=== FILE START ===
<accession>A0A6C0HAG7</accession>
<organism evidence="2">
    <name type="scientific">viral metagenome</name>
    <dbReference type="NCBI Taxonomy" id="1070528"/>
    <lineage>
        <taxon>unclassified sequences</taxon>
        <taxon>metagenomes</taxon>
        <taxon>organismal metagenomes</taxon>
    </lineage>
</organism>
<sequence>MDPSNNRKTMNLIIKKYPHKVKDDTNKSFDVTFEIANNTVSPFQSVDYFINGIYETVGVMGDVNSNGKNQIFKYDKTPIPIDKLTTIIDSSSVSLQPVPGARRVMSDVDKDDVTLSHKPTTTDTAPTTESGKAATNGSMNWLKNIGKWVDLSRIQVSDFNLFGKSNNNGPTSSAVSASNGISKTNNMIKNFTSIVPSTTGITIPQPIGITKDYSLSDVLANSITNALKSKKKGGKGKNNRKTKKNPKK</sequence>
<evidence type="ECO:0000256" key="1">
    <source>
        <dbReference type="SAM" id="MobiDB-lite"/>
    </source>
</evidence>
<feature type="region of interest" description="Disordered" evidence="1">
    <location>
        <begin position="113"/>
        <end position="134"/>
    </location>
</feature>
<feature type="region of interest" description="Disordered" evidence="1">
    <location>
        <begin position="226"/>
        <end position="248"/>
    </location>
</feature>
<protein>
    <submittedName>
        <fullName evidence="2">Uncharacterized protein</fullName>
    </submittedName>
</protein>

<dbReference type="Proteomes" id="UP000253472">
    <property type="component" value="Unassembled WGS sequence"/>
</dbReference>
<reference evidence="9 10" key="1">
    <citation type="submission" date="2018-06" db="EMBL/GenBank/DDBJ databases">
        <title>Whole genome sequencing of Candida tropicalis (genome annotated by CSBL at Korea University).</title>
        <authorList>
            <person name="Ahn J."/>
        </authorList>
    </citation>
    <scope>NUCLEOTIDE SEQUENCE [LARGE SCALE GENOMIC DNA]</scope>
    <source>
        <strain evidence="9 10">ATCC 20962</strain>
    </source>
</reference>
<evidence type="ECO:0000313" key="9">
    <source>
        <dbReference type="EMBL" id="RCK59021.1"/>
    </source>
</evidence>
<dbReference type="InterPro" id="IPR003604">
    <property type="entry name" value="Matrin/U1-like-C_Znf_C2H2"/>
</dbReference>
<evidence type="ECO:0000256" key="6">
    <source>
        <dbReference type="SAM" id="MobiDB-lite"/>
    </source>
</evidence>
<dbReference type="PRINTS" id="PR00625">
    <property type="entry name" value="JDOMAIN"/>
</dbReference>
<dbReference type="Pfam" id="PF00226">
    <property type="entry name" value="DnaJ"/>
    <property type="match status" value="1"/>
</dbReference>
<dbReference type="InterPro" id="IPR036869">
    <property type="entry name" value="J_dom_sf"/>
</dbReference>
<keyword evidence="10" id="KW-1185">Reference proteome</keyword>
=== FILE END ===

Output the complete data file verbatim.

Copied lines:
<accession>A0A6C0HAG7</accession>
<organism evidence="2">
    <name type="scientific">viral metagenome</name>
    <dbReference type="NCBI Taxonomy" id="1070528"/>
    <lineage>
        <taxon>unclassified sequences</taxon>
        <taxon>metagenomes</taxon>
        <taxon>organismal metagenomes</taxon>
    </lineage>
</organism>
<sequence>MDPSNNRKTMNLIIKKYPHKVKDDTNKSFDVTFEIANNTVSPFQSVDYFINGIYETVGVMGDVNSNGKNQIFKYDKTPIPIDKLTTIIDSSSVSLQPVPGARRVMSDVDKDDVTLSHKPTTTDTAPTTESGKAATNGSMNWLKNIGKWVDLSRIQVSDFNLFGKSNNNGPTSSAVSASNGISKTNNMIKNFTSIVPSTTGITIPQPIGITKDYSLSDVLANSITNALKSKKKGGKGKNNRKTKKNPKK</sequence>
<evidence type="ECO:0000256" key="1">
    <source>
        <dbReference type="SAM" id="MobiDB-lite"/>
    </source>
</evidence>
<feature type="region of interest" description="Disordered" evidence="1">
    <location>
        <begin position="113"/>
        <end position="134"/>
    </location>
</feature>
<feature type="region of interest" description="Disordered" evidence="1">
    <location>
        <begin position="226"/>
        <end position="248"/>
    </location>
</feature>
<protein>
    <submittedName>
        <fullName evidence="2">Uncharacterized protein</fullName>
    </submittedName>
</protein>

<dbReference type="Proteomes" id="UP000253472">
    <property type="component" value="Unassembled WGS sequence"/>
</dbReference>
<reference evidence="9 10" key="1">
    <citation type="submission" date="2018-06" db="EMBL/GenBank/DDBJ databases">
        <title>Whole genome sequencing of Candida tropicalis (genome annotated by CSBL at Korea University).</title>
        <authorList>
            <person name="Ahn J."/>
        </authorList>
    </citation>
    <scope>NUCLEOTIDE SEQUENCE [LARGE SCALE GENOMIC DNA]</scope>
    <source>
        <strain evidence="9 10">ATCC 20962</strain>
    </source>
</reference>
<evidence type="ECO:0000313" key="9">
    <source>
        <dbReference type="EMBL" id="RCK59021.1"/>
    </source>
</evidence>
<dbReference type="InterPro" id="IPR003604">
    <property type="entry name" value="Matrin/U1-like-C_Znf_C2H2"/>
</dbReference>
<evidence type="ECO:0000256" key="6">
    <source>
        <dbReference type="SAM" id="MobiDB-lite"/>
    </source>
</evidence>
<dbReference type="PRINTS" id="PR00625">
    <property type="entry name" value="JDOMAIN"/>
</dbReference>
<dbReference type="Pfam" id="PF00226">
    <property type="entry name" value="DnaJ"/>
    <property type="match status" value="1"/>
</dbReference>
<dbReference type="InterPro" id="IPR036869">
    <property type="entry name" value="J_dom_sf"/>
</dbReference>
<keyword evidence="10" id="KW-1185">Reference proteome</keyword>